Seasonal changes affect all of us – both physically and emotionally. Fall brings with it cooler air, more wind and rain, and even a bit of snow at times. Fall also brings along more colds and flus, and the aches and pains that accompany them. Here are a few tips to stay well in the season:
1. Wash Your Hands:
This may seem basic, but studies confirm that the vast majority of common colds and flu’s can be prevented by regular handwashing. Fall’s cooler weather brings us indoors and in closer vicinity to one another, thus increases your exposure. Elevator buttons, door handles, taxi doors, etc. – all potential spots you could come in contact with someone else’s cold. Washing your hands regularly, especially before eating, can reduce the likelihood. Just warm water and soap, 30-45 seconds, should do the trick!
2. Stress Less:
Stress literally changes the chemistry in your brain, thus your body, thus your emotional health. It lowers overall immune system function and contributes to chronic inflammation – both of which you want to avoid.
Find a way to relax and release stress on a daily basis. Write poetry, exercise, walk the dog, try Qi Gong, yoga, meditation, or Tai Chi. Cozy up and read a book, take a hot bath, get a massage, get a baby-sitter to make time for yourself. Whatever works for you – do it, its well worth it.
3. Sleep In:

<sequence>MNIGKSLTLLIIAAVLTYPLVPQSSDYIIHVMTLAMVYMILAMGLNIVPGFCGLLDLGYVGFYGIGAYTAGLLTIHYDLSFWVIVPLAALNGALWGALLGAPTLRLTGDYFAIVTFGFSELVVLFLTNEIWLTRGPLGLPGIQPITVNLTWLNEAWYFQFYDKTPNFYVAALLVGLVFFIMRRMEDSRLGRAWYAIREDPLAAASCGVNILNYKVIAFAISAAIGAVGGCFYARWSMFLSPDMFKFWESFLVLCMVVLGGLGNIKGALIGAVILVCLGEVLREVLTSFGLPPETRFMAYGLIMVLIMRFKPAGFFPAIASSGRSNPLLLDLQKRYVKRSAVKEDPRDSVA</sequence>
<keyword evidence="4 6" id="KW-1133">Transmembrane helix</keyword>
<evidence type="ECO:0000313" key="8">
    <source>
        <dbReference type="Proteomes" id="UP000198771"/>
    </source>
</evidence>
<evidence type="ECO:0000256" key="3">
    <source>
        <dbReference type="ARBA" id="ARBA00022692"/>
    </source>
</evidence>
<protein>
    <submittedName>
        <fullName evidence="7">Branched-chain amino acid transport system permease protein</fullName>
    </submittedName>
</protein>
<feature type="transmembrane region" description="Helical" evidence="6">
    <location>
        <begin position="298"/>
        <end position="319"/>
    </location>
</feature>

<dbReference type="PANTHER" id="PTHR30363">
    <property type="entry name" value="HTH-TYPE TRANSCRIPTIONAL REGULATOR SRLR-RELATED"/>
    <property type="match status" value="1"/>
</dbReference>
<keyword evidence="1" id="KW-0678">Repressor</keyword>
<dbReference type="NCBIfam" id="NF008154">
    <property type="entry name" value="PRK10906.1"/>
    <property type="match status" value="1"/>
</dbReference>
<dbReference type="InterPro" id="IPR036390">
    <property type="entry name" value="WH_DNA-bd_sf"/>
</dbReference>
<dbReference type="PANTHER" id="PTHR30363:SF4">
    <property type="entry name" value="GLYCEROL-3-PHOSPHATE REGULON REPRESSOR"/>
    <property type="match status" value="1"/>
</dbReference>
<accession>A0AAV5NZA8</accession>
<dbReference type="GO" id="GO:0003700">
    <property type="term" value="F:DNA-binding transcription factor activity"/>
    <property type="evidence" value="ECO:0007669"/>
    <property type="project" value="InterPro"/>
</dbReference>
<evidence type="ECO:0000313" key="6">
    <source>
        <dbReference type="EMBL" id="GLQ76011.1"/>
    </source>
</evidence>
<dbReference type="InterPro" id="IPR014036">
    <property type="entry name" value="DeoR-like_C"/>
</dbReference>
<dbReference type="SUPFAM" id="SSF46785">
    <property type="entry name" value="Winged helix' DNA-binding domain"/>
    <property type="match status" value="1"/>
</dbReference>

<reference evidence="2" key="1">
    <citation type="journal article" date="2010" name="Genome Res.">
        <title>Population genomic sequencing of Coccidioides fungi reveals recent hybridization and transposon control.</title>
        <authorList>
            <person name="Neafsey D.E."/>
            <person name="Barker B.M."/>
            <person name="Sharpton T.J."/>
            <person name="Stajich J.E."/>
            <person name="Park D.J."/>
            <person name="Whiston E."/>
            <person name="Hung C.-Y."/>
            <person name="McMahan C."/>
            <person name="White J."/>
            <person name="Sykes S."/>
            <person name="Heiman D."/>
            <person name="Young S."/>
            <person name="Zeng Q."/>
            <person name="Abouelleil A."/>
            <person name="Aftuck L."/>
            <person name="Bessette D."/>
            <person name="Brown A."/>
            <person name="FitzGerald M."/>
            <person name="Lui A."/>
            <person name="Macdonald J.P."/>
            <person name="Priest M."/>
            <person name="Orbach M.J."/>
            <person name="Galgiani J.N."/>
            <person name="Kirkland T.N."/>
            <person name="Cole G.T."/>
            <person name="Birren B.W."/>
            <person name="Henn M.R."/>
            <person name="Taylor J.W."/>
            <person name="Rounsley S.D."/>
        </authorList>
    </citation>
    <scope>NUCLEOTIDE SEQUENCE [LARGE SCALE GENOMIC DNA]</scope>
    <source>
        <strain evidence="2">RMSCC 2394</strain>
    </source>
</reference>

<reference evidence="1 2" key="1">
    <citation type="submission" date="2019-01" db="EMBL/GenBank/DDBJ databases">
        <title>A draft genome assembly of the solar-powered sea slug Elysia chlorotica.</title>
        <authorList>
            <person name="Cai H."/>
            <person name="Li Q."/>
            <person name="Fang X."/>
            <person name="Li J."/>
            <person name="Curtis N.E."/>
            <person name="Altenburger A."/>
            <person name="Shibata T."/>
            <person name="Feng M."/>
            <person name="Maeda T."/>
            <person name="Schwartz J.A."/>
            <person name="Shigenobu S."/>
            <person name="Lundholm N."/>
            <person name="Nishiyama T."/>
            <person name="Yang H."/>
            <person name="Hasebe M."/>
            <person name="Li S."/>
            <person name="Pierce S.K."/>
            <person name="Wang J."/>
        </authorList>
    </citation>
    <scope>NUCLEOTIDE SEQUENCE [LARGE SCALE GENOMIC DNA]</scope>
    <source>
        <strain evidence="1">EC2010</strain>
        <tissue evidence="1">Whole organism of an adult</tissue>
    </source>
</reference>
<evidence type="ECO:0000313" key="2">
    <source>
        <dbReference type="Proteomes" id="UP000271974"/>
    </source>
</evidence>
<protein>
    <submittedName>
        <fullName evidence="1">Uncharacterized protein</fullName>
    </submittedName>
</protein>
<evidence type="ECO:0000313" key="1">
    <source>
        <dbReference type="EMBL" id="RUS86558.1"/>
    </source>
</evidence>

The Classical Chinese Medicine text, the Huang Di Nei Jing, states: “sleep early, rest well, and rise after the sun.” The idea is to follow the Sun’s lead through the seasons and sleep a little more when the sun rises later. Use the longer Fall nights to rest and restore the energies you've expended, and possibly depleted, during the longer days of the Spring and Summer. Sleep is another great way to contribute to healthy immune system function.
4. Seasonal “Tune-Up”:
Acupuncture and Chinese Medicine is a great way to bolster your immune system (Wei Qi) thus prevent colds and flus. Consider a Fall acupuncture treatment focused on preventative care. It’s also an opportunity to review food, sleep, and exercise habits with your practitioner and stay on track with your health into the cold season.
5. Cut back on Sugars and foods that turn into sugar:
With the holidays season approaching, consider starting to moderate your sugar intake now. This way if you decide to "indulge in the holidays", the season "to be jolly" is not one you'll have difficulty recovering from.
Remember that grains are the hidden "sugars" in our everyday eating – thus pasta, rice, and breads for the most part become sugar in the body. Fruits too are best in smaller portions - and best eaten after a meal, as opposed to being “the meal” itself. Pair with cheese, and nuts to reduce the sugar impact. Lastly, consider skipping that last drink of the night at the company party, before you order it.